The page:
Adrian Hall-garlic geomantic rituals, the artist as gangster levitator-an
Artaud megaphone-orange bondage ropes, occult tents-cinematic scale-super
maverick-Fluxusian space madness-seen at Gitta Weise Gallery.
Picture this, a giant photograph. I am standing in a suburban backyard at night.
Maybe I am looking over the back fence. My brain has been messed with, since
everything is in negative and of course monochrome. The backyard is full up with
small, boyscout style tents. It seems to be crowded with them. I know that they
have people inside, since I can see an arm pushing up against the fabric, a shadowy
sillhouette hunched over in another, the outline of a body in sleeping position.
It's a very spooky image and begs the question, as any great work does, Who are
these people? Where did they come from? Could it be a secret society in training?
A suburban backyard swingers' meeting? Boy scouts at the creepy scoutmaster's
house? The possibilities are endless. It's almost medieval and definitely the
uncanny that's revealed. Adrian gives us the perfect situation to create our
own reading. For me, the cinematic scale of the image was perfect.
Turning to the left, there is a man in a suit strapped to the wall by way of
orange rope and a modified spring bed base. It is a real person up there-the
artist. It's as if he has somehow been sucked off the floor and up onto the wall
by a great force (my imagination tells me, by a poltergeist.) It's a very disturbing
thing to see, since he is close to a window which is about a foot away from where
busy Oxford street pulses in typical Sydney traffic hell, three stories below.
And you can't help but feel that maybe the gallery walls will cave in and Adrian
will be lost.. It's so vertiginous and powerful.
Adrian has made variations on this theme before, such as the time he suspended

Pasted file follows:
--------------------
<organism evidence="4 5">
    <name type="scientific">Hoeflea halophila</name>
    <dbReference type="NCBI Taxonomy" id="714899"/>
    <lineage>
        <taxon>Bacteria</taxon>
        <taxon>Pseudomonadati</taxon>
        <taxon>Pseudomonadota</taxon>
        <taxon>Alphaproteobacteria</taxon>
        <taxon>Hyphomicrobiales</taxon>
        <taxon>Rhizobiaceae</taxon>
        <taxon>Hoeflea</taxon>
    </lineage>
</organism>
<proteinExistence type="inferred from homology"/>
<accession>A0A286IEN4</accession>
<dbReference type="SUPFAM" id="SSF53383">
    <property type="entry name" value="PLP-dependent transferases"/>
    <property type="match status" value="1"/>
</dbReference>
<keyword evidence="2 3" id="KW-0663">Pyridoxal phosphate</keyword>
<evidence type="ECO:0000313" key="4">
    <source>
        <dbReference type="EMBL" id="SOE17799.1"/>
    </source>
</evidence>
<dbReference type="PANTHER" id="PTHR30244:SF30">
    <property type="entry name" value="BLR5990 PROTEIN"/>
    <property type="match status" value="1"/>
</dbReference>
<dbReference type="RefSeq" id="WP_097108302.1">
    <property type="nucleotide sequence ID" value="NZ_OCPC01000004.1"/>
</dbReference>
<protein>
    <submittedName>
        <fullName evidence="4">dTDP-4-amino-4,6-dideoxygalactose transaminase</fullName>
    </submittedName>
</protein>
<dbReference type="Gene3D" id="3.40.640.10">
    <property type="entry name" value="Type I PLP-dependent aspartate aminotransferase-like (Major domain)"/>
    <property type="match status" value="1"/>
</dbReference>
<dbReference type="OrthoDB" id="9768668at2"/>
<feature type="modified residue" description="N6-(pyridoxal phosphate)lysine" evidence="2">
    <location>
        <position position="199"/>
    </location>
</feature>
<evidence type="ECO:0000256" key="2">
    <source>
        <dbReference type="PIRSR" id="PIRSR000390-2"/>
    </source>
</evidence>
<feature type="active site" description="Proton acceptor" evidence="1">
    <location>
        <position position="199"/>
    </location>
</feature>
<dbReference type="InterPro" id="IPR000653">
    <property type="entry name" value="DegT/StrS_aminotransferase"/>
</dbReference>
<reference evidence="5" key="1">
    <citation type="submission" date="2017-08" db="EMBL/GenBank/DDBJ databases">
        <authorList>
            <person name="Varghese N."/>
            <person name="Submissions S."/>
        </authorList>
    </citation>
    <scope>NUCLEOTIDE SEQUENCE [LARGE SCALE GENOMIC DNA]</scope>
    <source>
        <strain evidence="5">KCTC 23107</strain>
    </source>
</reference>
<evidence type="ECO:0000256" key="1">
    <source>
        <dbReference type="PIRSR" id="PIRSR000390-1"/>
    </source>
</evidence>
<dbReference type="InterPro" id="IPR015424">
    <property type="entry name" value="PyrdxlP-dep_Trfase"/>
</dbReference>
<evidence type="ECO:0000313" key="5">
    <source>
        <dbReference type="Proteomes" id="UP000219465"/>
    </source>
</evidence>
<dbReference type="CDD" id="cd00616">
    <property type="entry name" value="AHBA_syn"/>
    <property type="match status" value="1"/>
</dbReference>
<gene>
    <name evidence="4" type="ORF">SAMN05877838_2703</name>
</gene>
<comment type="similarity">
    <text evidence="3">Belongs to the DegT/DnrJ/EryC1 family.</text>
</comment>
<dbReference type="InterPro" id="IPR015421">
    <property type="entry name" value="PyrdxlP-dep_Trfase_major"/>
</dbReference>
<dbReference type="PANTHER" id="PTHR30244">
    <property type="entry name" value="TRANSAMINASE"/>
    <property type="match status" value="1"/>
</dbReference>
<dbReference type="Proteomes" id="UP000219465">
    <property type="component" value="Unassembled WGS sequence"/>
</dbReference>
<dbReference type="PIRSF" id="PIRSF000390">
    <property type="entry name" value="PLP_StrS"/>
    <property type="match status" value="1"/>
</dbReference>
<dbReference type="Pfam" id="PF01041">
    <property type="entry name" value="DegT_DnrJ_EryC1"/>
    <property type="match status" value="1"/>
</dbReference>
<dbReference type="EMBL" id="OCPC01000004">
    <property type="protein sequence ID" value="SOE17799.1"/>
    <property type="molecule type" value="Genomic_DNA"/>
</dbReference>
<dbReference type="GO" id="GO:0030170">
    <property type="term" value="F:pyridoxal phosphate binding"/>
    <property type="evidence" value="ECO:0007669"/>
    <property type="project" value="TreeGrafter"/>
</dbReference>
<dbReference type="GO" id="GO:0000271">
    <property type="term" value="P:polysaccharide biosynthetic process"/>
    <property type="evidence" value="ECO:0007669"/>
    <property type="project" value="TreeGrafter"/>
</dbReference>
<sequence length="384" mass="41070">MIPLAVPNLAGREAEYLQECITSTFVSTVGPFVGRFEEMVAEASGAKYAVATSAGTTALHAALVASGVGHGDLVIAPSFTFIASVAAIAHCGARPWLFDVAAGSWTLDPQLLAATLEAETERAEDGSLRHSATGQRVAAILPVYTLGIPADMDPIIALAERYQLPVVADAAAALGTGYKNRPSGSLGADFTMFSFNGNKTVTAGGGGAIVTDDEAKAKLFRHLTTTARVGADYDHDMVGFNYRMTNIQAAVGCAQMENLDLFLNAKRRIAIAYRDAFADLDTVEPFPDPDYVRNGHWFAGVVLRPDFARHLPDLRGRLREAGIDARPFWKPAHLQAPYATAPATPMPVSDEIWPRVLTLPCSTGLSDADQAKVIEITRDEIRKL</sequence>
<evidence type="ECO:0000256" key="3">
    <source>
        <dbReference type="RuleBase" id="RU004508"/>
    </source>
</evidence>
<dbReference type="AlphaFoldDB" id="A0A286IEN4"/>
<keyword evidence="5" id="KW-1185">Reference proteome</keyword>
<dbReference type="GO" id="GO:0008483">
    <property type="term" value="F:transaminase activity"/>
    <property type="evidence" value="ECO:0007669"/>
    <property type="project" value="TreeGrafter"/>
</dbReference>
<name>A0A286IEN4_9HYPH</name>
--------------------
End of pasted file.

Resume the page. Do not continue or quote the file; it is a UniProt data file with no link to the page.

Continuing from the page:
a bed frame out from a single pole and up in the ceiling with Adrian fast asleep
on the bare springs. It's classic stuff in the Chris Burden sense, but so vital
in the over-charged, over-cooked, issues-dominated artworld here in Sydney. Sometimes
a lot of work looks like and aspires to being like the ultimate post-graduate
final show. It's the pressure that does this I think, atmospheric, social, institutional,
political and the result maybe of too many summers at Bondi. Hall is a bit of
a legend, a rare maverick guy who, it is rumoured, once fingered the local art
academy, a fair slab of which he was in charge of, with a box of the finest garlic,
brave heart, in an often soulless Kafkaesque maze of red brick walls, economic
razor blades and too many school desks. I say, steer clear of the cops Adrian,
we damn well need you and I think there is a whole younger generation of artists
who have got something great from you, you and Sheehan and the rest of your ilk,
thanks to your great style of living, of working and giving us all a little bit
of post-Fluxus madness in this town.
coloured pencil shavings and public sculpture-the island of anti-young kunstlers-worried
deadlines-an update to late twentieth century ideas about public sculpture-welded
metal-will the funds become vapour?
Seems a lot of artists are civil-servanted-out by the South Sydney Council's
desire to stick contemporary art everywhere throughout the city, what with deadlines